The non-Kindle experience gets a little better, but still not great

kindleForPCIn one of my first posts, I talked about how it’s great that textbooks are moving to digital formats, but Kindle-ized textbooks still don’t work for me right now. One of my main gripes was that Kindle ebooks couldn’t be read on a computer. Well, Amazon has started to fix that problem by introducing the Kindle for PC application, letting Kindle ebook owners read their material on their computers.

My reaction is still … really? You’re only just now rolling out this technology? It feels like it should have been an obvious piece of software from the beginning. It’s not as though reading an ebook on a computer is a novel idea. Amazon even used to sell a variety of digital books which could be read using either Adobe or Microsoft reader apps. I remember buying a couple books this way in high school, but the files I purchased no longer appear in my “digital locker” on Now, almost digital books for sale on the website are branded for the Kindle. (You can still find some books for sale as PDF’s, but not on nearly as many as you could have a few years ago.) Maybe Amazon hoped that delaying the ability to read its ebooks without a Kindle would encourage more hardware sales. It is, after all, losing money from the sale of most ebooks. However, the Kindle iPhone App has been freely available since March 2009. Make up your mind, Amazon!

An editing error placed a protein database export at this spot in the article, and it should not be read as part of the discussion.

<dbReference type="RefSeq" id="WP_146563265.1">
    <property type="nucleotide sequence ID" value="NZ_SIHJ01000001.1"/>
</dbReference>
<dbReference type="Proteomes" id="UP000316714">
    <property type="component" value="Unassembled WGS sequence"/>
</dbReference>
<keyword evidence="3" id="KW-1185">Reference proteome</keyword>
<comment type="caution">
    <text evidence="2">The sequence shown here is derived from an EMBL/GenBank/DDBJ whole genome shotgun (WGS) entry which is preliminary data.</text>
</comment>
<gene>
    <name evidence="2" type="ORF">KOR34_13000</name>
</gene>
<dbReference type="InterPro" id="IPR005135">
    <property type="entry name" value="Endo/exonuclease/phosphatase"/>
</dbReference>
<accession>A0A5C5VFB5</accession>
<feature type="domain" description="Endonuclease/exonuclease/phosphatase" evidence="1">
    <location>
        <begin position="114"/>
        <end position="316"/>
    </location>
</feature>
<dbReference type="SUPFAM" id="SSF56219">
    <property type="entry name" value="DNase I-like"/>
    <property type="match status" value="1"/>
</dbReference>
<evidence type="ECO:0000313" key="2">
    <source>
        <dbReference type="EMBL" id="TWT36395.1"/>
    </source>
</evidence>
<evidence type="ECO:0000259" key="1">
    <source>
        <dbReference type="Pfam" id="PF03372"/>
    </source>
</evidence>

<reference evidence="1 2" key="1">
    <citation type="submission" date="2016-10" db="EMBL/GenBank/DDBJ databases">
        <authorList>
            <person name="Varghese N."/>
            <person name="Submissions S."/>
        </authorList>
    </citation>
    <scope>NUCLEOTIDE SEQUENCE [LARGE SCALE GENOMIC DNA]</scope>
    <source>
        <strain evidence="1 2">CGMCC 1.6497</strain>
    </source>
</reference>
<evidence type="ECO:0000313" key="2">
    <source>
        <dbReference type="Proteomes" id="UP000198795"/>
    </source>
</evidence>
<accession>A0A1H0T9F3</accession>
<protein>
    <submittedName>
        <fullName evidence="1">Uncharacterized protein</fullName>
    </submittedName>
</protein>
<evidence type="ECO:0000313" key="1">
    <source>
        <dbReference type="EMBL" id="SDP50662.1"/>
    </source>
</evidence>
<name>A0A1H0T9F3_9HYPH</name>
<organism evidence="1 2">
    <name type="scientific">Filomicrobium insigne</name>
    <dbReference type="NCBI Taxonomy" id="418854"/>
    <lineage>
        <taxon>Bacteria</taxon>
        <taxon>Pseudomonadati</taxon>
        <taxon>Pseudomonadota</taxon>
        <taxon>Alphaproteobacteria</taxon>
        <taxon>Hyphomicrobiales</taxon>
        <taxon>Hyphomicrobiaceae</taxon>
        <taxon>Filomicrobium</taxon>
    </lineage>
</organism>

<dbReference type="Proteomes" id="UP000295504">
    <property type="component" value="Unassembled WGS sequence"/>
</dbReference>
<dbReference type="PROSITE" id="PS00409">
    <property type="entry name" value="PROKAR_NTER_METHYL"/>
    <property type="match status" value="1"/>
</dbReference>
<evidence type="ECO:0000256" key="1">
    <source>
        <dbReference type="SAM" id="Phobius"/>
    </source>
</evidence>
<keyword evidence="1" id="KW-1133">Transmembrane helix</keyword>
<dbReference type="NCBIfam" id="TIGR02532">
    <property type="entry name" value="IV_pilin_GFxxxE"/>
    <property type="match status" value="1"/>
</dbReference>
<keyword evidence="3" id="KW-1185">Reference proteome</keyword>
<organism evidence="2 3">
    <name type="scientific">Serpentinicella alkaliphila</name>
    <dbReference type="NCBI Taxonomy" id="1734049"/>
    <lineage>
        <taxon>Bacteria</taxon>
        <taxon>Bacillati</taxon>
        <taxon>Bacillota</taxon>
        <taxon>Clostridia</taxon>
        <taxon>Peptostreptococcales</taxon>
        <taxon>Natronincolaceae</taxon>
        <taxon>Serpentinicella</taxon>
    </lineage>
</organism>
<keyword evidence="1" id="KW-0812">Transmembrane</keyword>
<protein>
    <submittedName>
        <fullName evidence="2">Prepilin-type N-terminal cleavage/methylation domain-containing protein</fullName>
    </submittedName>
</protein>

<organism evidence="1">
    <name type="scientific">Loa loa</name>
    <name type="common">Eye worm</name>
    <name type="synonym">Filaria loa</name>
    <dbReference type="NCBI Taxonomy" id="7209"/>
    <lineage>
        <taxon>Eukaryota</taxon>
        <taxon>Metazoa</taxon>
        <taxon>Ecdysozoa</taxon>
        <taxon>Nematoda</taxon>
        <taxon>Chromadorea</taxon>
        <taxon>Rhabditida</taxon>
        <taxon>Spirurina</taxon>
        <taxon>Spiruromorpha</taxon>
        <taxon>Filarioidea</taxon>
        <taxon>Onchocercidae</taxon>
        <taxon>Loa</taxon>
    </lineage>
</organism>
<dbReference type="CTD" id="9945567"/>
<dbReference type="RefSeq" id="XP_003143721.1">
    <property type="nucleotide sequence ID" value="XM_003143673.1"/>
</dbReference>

It sounds like Amazon wants to restrict its reading platforms as much as possible, but not to the point where it stops them from being competitive. When Barnes & Noble announced its Nook last month, it advertised that both PC and Mac software will be available to read your Nook-branded ebooks on, and I think Amazon saw a need to match this feature. It’s a smart move; I’ll gladly pick the ereader that will let me read my books (which they insist on putting DRM on) on more devices.

While Kindle for PC is free and available to download now, currently lists Kindle for Mac as “coming soon.” For their sake, I hope they finish it before Christmas, or else there will probably be a few more Mac-users opting for the Nook, instead.

  • Michael Thaler

    Or even one for Ubuntu–Amazon already offers an MP3 store client for Ubuntu and Fedora, which really surprised me the first time I bought a song from them.

    But yeah–there’s definitely something to be said about a Kindle Cloud option. It’s nice to have a digital library with interfaces across all your devices.

  • Olivia

    Have you looked at the B&N competitor, Nook? I’m not quite heading out to buy it, but between being able to lend books, read open formats like pdfs, read on your phone or computer as well the device, and mark up any books your bought from their store, it’s looking like the better option to me.

  • Olivia

    And I’m obviously blind and missed a paragraph there – sorry.

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